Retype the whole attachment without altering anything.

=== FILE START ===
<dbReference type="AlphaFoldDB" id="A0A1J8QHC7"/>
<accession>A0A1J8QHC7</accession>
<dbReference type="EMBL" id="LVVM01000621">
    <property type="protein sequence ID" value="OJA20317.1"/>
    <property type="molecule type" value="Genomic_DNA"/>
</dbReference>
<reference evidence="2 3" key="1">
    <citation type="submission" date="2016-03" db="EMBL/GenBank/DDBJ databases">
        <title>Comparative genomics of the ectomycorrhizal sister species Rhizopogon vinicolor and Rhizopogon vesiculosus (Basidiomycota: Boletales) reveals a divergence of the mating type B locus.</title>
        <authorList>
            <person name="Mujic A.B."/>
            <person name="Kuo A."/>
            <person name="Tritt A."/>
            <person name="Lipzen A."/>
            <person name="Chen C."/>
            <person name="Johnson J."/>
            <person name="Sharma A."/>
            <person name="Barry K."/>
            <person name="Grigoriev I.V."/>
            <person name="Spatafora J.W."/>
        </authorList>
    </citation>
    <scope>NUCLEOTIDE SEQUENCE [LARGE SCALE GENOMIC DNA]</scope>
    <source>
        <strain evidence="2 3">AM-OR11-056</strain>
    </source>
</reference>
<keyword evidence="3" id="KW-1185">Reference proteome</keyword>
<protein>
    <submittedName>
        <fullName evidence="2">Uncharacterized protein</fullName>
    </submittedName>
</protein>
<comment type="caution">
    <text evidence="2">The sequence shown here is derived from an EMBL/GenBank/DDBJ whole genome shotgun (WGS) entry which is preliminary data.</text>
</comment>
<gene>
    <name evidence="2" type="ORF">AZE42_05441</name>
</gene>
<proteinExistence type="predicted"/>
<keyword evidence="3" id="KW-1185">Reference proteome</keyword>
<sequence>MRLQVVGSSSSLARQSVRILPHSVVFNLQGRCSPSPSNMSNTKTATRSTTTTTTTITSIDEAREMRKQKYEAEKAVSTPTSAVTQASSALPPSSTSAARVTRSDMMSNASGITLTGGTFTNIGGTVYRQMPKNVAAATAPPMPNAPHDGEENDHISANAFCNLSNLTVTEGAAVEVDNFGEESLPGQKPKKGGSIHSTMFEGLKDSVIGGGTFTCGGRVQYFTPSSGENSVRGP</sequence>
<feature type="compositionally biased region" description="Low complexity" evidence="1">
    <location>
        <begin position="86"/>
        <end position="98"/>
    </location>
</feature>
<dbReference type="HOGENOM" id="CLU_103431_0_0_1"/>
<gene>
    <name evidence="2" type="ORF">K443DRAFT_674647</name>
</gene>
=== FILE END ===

<dbReference type="AlphaFoldDB" id="A0A1J8QHC7"/>
<accession>A0A1J8QHC7</accession>
<dbReference type="EMBL" id="LVVM01000621">
    <property type="protein sequence ID" value="OJA20317.1"/>
    <property type="molecule type" value="Genomic_DNA"/>
</dbReference>
<reference evidence="2 3" key="1">
    <citation type="submission" date="2016-03" db="EMBL/GenBank/DDBJ databases">
        <title>Comparative genomics of the ectomycorrhizal sister species Rhizopogon vinicolor and Rhizopogon vesiculosus (Basidiomycota: Boletales) reveals a divergence of the mating type B locus.</title>
        <authorList>
            <person name="Mujic A.B."/>
            <person name="Kuo A."/>
            <person name="Tritt A."/>
            <person name="Lipzen A."/>
            <person name="Chen C."/>
            <person name="Johnson J."/>
            <person name="Sharma A."/>
            <person name="Barry K."/>
            <person name="Grigoriev I.V."/>
            <person name="Spatafora J.W."/>
        </authorList>
    </citation>
    <scope>NUCLEOTIDE SEQUENCE [LARGE SCALE GENOMIC DNA]</scope>
    <source>
        <strain evidence="2 3">AM-OR11-056</strain>
    </source>
</reference>
<keyword evidence="3" id="KW-1185">Reference proteome</keyword>
<protein>
    <submittedName>
        <fullName evidence="2">Uncharacterized protein</fullName>
    </submittedName>
</protein>
<comment type="caution">
    <text evidence="2">The sequence shown here is derived from an EMBL/GenBank/DDBJ whole genome shotgun (WGS) entry which is preliminary data.</text>
</comment>
<gene>
    <name evidence="2" type="ORF">AZE42_05441</name>
</gene>
<proteinExistence type="predicted"/>
<keyword evidence="3" id="KW-1185">Reference proteome</keyword>
<sequence>MRLQVVGSSSSLARQSVRILPHSVVFNLQGRCSPSPSNMSNTKTATRSTTTTTTTITSIDEAREMRKQKYEAEKAVSTPTSAVTQASSALPPSSTSAARVTRSDMMSNASGITLTGGTFTNIGGTVYRQMPKNVAAATAPPMPNAPHDGEENDHISANAFCNLSNLTVTEGAAVEVDNFGEESLPGQKPKKGGSIHSTMFEGLKDSVIGGGTFTCGGRVQYFTPSSGENSVRGP</sequence>
<feature type="compositionally biased region" description="Low complexity" evidence="1">
    <location>
        <begin position="86"/>
        <end position="98"/>
    </location>
</feature>
<dbReference type="HOGENOM" id="CLU_103431_0_0_1"/>
<gene>
    <name evidence="2" type="ORF">K443DRAFT_674647</name>
</gene>